Unless we’re salaried journalists, as writers we will either be the imposers of our deadlines or else we’ll agree to them. Friends of mine who have become commercial successes with popular fiction are urged by their publishers to bring out a new book every year. The implied threat is that if they fail to do so, their bank accounts will suffer.

And many writers complete and publish a dozen books a year. These folks might tell you that they need to produce like that to make a living.

A writer who chooses to make a living by working on such deadlines is making product, not art. Maybe the spirit will in some instances inspire commercial products. But as a rule, art requires patience, not deadlines.

Andre Dubus, author of some inspired short stories, tells of a method he calls writing vertically: “One day or night I decided to try a different approach. I told myself that I would not leave a sentence until I knew precisely what Anna (the story’s main character) was feeling. For years, I had been writing horizontally, trying to move forward; now I would try to move down, as deeply as I could.”

We can’t expect a spirit to reveal much in an instant. To hear God, we usually need to quiet our rampaging minds and senses and listen.

If it takes an hour of sitting and waiting to find the right words, to make a scene come alive or to deepen the truths it reveals, any artist will agree that was an hour valuably spent.

Albert Einstein once said, “It’s not that I’m so smart. It’s just that I stay with problems longer.”

Repeat after me: “Number one is patience, number two is patience, number three is patience.”

For plenty more wise guidance, read the whole Writing and the Spirit book.


Do It Like Olga

Olga Savitsky taught me (by example, as most important lessons are taught) why David was a man after God’s own heart.”

I used to believe David got that reputation because of his creative side, that God’s heart was reflected in the David who wrote psalms. But Olga taught me about David’s warrior side.

After she got diagnosed with cancer, Olga became an avid fan of ultimate fighting, which at first troubled me. My son Cody had taken up the sport. I don’t enjoy watching anyone get beaten, and the last man I’d ever want to see hit, or kicked, or thrown down and wrenched into submission, is my son. The second man I’d least want to see treated that way is anybody Cody might do it to. So, I failed to appreciate anybody for encouraging my son in that sport.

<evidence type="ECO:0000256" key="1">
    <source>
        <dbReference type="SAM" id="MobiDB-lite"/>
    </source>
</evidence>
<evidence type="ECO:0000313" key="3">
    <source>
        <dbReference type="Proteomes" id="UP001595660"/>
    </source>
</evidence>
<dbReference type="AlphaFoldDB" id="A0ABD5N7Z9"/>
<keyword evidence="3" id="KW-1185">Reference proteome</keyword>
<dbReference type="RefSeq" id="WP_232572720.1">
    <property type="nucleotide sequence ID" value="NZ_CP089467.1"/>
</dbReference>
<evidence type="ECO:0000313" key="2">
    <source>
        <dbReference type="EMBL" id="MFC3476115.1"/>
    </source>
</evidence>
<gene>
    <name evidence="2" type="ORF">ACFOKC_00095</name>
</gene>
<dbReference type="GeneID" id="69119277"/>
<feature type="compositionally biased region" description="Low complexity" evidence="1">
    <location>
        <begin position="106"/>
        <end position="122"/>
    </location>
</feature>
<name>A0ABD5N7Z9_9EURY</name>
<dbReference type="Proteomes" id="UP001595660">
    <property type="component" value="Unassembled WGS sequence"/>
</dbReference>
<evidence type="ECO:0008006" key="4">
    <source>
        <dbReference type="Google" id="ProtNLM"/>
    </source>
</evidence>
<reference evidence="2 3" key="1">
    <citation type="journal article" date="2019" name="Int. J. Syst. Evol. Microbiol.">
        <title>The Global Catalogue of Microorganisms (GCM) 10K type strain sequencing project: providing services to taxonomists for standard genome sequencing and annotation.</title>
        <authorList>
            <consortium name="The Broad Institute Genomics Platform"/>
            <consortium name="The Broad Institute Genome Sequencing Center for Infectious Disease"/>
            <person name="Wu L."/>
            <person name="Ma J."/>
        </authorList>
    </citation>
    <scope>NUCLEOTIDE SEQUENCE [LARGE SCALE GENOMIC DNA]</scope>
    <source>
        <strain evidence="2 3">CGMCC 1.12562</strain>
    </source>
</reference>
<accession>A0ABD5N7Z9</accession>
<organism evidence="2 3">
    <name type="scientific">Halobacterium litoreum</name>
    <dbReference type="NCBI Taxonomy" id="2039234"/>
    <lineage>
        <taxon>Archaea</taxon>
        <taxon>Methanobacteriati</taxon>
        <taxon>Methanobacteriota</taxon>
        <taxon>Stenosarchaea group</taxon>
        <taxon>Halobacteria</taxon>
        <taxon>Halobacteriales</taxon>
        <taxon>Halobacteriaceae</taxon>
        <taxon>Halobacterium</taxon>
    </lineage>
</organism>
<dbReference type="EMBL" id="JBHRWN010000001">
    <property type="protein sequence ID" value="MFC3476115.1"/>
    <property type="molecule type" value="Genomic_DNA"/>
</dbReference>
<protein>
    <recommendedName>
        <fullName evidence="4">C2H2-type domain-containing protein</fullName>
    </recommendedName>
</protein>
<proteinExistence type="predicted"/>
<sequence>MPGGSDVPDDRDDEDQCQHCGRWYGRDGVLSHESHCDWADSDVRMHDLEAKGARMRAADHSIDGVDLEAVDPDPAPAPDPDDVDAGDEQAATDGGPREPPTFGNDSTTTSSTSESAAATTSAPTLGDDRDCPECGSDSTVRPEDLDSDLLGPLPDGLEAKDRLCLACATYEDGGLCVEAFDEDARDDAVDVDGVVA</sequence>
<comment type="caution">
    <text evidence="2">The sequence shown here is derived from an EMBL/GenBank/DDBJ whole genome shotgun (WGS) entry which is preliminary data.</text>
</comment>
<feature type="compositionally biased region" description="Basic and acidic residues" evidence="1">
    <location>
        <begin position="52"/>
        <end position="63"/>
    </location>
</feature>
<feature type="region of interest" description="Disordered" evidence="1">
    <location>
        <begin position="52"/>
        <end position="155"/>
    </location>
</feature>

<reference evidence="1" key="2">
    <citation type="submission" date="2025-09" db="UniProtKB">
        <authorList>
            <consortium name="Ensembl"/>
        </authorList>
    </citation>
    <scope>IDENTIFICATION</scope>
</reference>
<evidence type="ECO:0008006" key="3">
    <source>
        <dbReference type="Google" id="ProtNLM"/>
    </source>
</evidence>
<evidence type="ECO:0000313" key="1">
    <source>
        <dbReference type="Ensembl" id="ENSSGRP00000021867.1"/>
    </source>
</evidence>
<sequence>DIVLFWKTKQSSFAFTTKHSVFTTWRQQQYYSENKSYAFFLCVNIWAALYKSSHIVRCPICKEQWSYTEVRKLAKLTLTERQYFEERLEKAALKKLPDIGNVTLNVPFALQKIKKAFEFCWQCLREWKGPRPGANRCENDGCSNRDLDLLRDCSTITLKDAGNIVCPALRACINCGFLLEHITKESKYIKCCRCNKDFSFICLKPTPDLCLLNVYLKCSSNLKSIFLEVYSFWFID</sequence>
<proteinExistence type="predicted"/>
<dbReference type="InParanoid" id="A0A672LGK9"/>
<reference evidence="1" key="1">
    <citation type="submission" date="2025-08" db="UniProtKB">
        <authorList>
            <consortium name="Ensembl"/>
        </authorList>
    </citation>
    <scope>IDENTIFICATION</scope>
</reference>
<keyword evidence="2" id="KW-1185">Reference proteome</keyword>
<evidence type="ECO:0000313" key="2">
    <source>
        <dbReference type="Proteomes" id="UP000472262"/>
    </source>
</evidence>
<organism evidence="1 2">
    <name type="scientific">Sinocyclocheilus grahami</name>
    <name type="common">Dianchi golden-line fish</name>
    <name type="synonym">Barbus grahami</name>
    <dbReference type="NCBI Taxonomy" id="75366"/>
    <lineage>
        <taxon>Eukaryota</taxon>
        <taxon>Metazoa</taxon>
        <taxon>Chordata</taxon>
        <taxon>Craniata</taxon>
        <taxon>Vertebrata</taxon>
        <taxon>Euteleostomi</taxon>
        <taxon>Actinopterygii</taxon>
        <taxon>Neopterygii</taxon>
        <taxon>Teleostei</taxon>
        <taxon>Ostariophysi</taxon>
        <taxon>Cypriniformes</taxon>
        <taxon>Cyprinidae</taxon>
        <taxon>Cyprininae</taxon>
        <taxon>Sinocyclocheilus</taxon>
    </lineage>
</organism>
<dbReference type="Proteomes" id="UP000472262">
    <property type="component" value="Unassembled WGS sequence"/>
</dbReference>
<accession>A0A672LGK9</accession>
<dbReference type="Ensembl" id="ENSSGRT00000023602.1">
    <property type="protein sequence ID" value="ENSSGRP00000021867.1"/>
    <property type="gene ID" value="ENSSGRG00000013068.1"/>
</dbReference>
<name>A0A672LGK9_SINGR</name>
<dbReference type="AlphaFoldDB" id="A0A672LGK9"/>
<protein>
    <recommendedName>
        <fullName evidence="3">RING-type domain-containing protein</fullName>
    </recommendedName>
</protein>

Meanwhile, Olga came to love ultimate fighting because it was as close to real fighting as our civilization allowed, with few restrictions except eye-gouging and murder. The fighters, she told me, go at it with every fiber of their bodies, nerves and wills, which gave her examples to follow in her fight against cancer.

Like David, Olga was a poet and a warrior, who during the battle devoted her all to believing; to studying scripture and applying its promises; to praying and meeting with the friends who lifted her spirit; and to avoiding those who weakened her, though she might love them. Sentenced to death, she devoted herself to the art of staying alive. To her, ultimate fighting was a perfect metaphor for the way God wants us to fight for all good things.

Which led me to better understand King David.

Before Olga, I tended to view the Old and New Testaments as separate books, since much of the Old Testament is stories and prophecies concerning strife and war, and the chief themes of the New Testament are love, redemption, and the peace they bring.

Olga made the books into one by teaching me that we can live in peace while at war. The better we love, the more peace we find. And to love better, we need to battle the powers of heaven and earth that create discord, destruction and all evils that use hypocrisy and lies in the effort to haunt, confuse, and embitter us.

To seek truth, as artists are called to do, is to battle against lies.

My grandma was Mary Garfield, a poet, story-teller and painter who insisted that lying was the behavior that grieved her most deeply. And I’ve come to feel the same. Among other evils, lies can lead even people of good will to do awful acts.

While Olga helped me to understand Cody better and to admire him more (though I continue to hope he’ll switch to a gentler sport), she taught me that King David was a man after God’s own heart because he, like Olga, was both a warrior and a poet.

The warrior battles material enemies. The warrior poet battles lies.